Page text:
Amsterdam ruled by “dominant white culture”
Amsterdam is almost entirely run by white Dutch people. There is hardly anyone from an immigrant background on the boards of directors of any of the capital city’s private or public organisations.
Members of the establishment simply pass on the top jobs to old university friends, and non-Dutch people are excluded.
This is the conclusion of Amsterdam’s Advisory Council for Diversity and Integration. The council based its conclusion on a survey that included bodies ranging from housing corporations, hospitals and social services to cultural organisations and higher education institutions. And in local government, the picture is no different.
Chair of the Advisory Council, Ankie Verlaan, told Radio Netherlands Worldwide, “If you look at the make-up of the population, the executives don’t reflect the population.”
The 66 directors and board members of Amsterdam housing corporations include not a single immigrant. In social services organisations, not one of the 46 directors has a non-Dutch background. A similar picture emerges in higher education, where there are only four immigrants out of 70 board members, and in the cultural sector the proportion is just two out of 48.
Ankie Verlaan says there is a “dominant white culture” within organisations which is hard to break through. She says that although boards of directors and supervisory boards are not deliberately excluding people from ethnic minority backgrounds, the problem is they simply don’t know people from these communities. And people in top jobs tend to pass on positions to people in their own circle of friends and acquaintances.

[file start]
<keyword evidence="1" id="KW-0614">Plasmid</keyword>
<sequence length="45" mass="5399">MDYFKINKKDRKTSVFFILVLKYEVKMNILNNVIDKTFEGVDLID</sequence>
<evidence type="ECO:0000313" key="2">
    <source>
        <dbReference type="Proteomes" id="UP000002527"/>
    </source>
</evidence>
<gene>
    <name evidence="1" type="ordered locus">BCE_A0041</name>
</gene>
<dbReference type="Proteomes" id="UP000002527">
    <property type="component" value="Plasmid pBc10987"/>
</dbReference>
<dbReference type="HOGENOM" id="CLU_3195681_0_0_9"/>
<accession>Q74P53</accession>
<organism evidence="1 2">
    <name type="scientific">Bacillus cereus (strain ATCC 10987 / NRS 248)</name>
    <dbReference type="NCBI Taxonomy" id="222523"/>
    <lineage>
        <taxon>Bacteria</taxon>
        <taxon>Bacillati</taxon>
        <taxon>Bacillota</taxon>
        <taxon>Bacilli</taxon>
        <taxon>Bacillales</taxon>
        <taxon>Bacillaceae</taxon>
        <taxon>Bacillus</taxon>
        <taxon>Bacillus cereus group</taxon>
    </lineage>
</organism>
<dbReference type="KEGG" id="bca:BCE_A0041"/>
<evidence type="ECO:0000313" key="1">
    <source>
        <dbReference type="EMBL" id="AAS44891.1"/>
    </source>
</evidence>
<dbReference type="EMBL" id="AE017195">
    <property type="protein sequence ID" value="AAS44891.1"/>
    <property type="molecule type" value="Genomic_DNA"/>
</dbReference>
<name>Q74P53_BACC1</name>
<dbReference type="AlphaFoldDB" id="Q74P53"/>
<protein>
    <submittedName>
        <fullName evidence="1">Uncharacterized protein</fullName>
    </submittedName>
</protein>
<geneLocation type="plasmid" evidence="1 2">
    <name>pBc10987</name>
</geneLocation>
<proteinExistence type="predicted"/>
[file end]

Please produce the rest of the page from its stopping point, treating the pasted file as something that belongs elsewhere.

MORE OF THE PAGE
By “white”, the council is referring to native Dutch people, as opposed to non-Western immigrants. They come from countries ranging from Turkey and Morocco to Surinam and the Dutch Antilles. Smaller non-Western immigrant groups in the Netherlands are from countries including Indonesia, China, Iraq, Iran and Afghanistan. Around 40 percent of immigrants in the country are from other European countries.
In the country as a whole, the total number of both Western and non-Western immigrants combined make up around 16 percent of the population. However, in Amsterdam, just over half the population are not native Dutch.
The Advisory Council says Amsterdam has been promising for years to improve the balance of the ethnic make-up in its ruling bodies to reflect the city’s population, but virtually nothing has changed.
“It’s a typical Dutch phenomenon. You go to university, you join a typical student fraternity with a white culture, and that’s where you know everybody, and all your life they remain your circle of friends, and that’s what you draw on.”
Photo credit: aloe